Before Or After Stacking?

Decorating By pinksugarcake Updated 23 Jun 2010 , 10:56pm by soygurl

pinksugarcake Posted 22 Jun 2010 , 6:13pm
post #1 of 11

Should I stack my cake before or after I put my finish frosting on? I know to decorate after. Also- Buttercream in the fridge because my filling is perishable... if I get condensation, will it air dry with a little fan? Any advice appreciated!??

10 replies
catlharper Posted 22 Jun 2010 , 6:18pm
post #2 of 11

Actually you can finish all but your trim before stacking. Sometimes this is much easier than trying to do any piping on the cake after stacking. But finish as much of each tier as you can before the final stack. And, yes, if given enough time your condensation will evaporate but you may have issues with colored royal or buttercream melting a bit or sliding a bit so be careful.

pinksugarcake Posted 22 Jun 2010 , 6:32pm
post #3 of 11

Thank you! I am doing a super super light blue, almost white color to the cake, so hopefully I will be ok. 3rd wedding cake ... someday it will get easier icon_smile.gif

Unlimited Posted 22 Jun 2010 , 9:17pm
post #4 of 11
Quote:
Originally Posted by pinksugarcake

Should I stack my cake before or after I put my finish frosting on? I know to decorate after.




After. First you ice, then you stack, and decorate last. A lot of tiered cakes, especially wedding cakes have designs that are continued on each tier or need to match up to the same or similar design as the tiers above and below. If you decorate them first and then stack, you might be surprised when you find out just how much they don't match.

catlharper Posted 22 Jun 2010 , 9:26pm
post #5 of 11

Yup,that's why I said sometimes it's easier. I have yet to do a cake where I follow a pattern (like leaves or vines that travel from the top of the cake to the bottom) where it's continuous but I'd sure have to stack them first in order to make them line up! <G> But, for instance, if you are making a cake that has different patterns on each tier or a plain cake that has just ribbon around the bottom then you can certainly do that before the cake is stacked..otherwise you may bump a higher or lower tier. As with everything cake...it depends on the project. Cat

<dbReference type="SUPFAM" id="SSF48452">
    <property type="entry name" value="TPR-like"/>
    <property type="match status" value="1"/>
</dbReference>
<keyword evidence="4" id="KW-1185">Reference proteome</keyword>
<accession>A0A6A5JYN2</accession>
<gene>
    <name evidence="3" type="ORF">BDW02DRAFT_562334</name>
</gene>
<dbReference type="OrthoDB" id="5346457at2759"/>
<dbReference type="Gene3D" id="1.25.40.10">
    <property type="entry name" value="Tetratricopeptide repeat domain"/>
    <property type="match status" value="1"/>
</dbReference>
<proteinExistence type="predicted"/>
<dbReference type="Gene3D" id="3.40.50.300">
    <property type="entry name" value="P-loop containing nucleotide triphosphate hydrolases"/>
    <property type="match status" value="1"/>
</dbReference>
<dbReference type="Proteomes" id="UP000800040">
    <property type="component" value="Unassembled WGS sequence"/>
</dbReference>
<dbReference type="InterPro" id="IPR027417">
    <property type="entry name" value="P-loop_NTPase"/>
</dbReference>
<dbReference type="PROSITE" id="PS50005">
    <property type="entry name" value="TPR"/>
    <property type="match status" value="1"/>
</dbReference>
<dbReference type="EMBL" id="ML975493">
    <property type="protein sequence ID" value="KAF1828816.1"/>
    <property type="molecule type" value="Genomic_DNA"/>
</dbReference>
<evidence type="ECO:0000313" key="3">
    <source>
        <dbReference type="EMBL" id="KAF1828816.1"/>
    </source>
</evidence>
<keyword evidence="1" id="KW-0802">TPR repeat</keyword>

CWR41 Posted 22 Jun 2010 , 11:04pm
post #6 of 11
Quote:
Originally Posted by pinksugarcake

I know to decorate after.




I agree... it's a good habit to get into, or if it's the way you first learned. Way back when I started, all the "old school" wedding cakes had garland swags and drop stringwork on the sides, so you needed to mark all of the divisions after stacking if the final result was intended to be in proportion to all of the other tiers.

classiccake Posted 22 Jun 2010 , 11:41pm
post #7 of 11

I like to stack my cakes before I start decorating.
that way I can really get the joints sealed good with icing and not ruin any decorations.

pinksugarcake Posted 23 Jun 2010 , 12:27pm
post #8 of 11

Thanks for all the advice! I take it the consensus is to travel to the cake site with your cake stacked?

CWR41 Posted 23 Jun 2010 , 12:37pm
post #9 of 11
Quote:
Originally Posted by pinksugarcake

Thanks for all the advice! I take it the consensus is to travel to the cake site with your cake stacked?




It's ideally the preferred goal... the exception is if you can't lift it.

pinksugarcake Posted 23 Jun 2010 , 6:21pm
post #10 of 11

Do you all run a sharp wood dowel down the center of your cakes to have a "spine" as well as the supports in each layer?

soygurl Posted 23 Jun 2010 , 10:56pm
post #11 of 11

No, I only use the Single Plate System (SPS) for stacking cakes. There's a sticky at the top of this forum where you can look for more into (page 15 has the main instructions I believe...)

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